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Tim

Age at interview: 29
Age at diagnosis: 27
Brief Outline: Tim was diagnosed with depression two years ago. He had been feeling overwhelmed about work, and one day things reached a point where he felt he couldn’t function any more. He was offered CBT and decided to try that before thinking about taking antidepressants. Although it was of some help, he went back to see the GP and was prescribed sertraline. Tim later had psychotherapy, which helped him gain a sense of self awareness and understanding. He recently stopped taking antidepressants.
Background: Tim works as a Policy Advisor. He is single. Ethnic background: White British

More about me...

Tim’s depression was triggered by difficulties and stress at work. His mother and girlfriend at the time felt that he should see the GP. His GP diagnosed depression and gave him the option of ‘therapy or drugs’. At first he was reluctant to take antidepressants and opted for therapy. He was offered Cognitive Behaviour Therapy (CBT). He also changed his job, but still felt depressed. He said CBT felt impersonal and that he felt ‘like a cog in a machine’.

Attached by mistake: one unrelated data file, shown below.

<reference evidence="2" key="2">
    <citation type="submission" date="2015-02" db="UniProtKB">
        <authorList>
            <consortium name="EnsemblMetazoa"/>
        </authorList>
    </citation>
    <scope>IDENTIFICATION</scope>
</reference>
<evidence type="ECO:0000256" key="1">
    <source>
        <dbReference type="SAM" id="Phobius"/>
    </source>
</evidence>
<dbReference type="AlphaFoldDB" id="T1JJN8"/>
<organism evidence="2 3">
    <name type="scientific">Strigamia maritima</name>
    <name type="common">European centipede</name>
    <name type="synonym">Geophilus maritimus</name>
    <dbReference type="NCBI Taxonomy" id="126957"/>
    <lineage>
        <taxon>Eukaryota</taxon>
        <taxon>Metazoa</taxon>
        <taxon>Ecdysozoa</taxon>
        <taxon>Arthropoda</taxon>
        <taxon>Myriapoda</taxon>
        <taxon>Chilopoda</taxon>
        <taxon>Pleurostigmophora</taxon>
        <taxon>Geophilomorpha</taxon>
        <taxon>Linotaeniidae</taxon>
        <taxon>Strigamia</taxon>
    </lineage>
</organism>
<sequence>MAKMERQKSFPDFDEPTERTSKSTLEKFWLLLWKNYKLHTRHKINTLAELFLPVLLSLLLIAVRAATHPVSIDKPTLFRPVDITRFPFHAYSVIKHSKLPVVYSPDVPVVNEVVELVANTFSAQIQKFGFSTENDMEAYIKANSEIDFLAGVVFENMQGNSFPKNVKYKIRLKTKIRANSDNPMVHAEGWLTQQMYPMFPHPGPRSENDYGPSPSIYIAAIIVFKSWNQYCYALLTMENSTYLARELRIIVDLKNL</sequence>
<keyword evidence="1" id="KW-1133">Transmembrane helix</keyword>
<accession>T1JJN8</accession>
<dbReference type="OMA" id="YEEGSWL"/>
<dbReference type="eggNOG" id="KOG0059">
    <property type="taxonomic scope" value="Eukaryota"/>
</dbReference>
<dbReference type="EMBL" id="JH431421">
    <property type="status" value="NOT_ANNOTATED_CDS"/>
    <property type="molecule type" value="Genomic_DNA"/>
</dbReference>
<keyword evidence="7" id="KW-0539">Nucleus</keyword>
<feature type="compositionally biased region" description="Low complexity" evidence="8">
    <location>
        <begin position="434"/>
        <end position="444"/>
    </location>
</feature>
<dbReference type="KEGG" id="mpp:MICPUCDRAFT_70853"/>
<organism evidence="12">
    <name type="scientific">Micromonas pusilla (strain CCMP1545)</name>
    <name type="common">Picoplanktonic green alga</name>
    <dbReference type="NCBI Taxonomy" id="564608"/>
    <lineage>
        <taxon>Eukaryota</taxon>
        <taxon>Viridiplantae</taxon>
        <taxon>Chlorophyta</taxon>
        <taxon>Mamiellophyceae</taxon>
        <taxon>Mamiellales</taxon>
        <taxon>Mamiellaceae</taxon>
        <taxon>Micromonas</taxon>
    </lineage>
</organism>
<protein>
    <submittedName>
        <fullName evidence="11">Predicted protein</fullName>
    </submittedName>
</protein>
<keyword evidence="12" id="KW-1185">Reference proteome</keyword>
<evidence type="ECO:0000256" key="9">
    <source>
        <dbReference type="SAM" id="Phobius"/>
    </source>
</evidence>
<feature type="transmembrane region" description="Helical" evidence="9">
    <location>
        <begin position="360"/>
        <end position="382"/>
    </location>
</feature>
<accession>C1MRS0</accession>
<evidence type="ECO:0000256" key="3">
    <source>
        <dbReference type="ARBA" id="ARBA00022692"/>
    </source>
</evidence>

He returned to see the GP a year later, and was prescribed sertraline, which initially lifted his mood, but after a time his symptoms worsened. He lost all motivation. He felt that as he had tried both antidepressants and CBT that there were no other options left to try. Concerned, his girlfriend took him to A&E and he was signed off work for 3 weeks. He was relieved not to have the pressure of day to day work.
 
Tim was worried about returning to work but found that his manager was very sympathetic and understanding about his situation. She had a background in psychology and suggested that he should try psychotherapy. He described psychotherapy as a positive and transformative experience.
 
Despite undergoing psychotherapy Tim felt apprehensive to stop taking the antidepressant as he was not sure whether his mood would drop without them . Tim feels that psychotherapy has helped more than anything else he has tried and that it has enabled him to accept himself, and explore relationships and life processes . He was not offered this option on the NHS, and had to pay for private treatment. Tim feels that talking to his therapist every week has given him more confidence in himself, and he decided after a time that he felt ready to stop taking the antidepressant.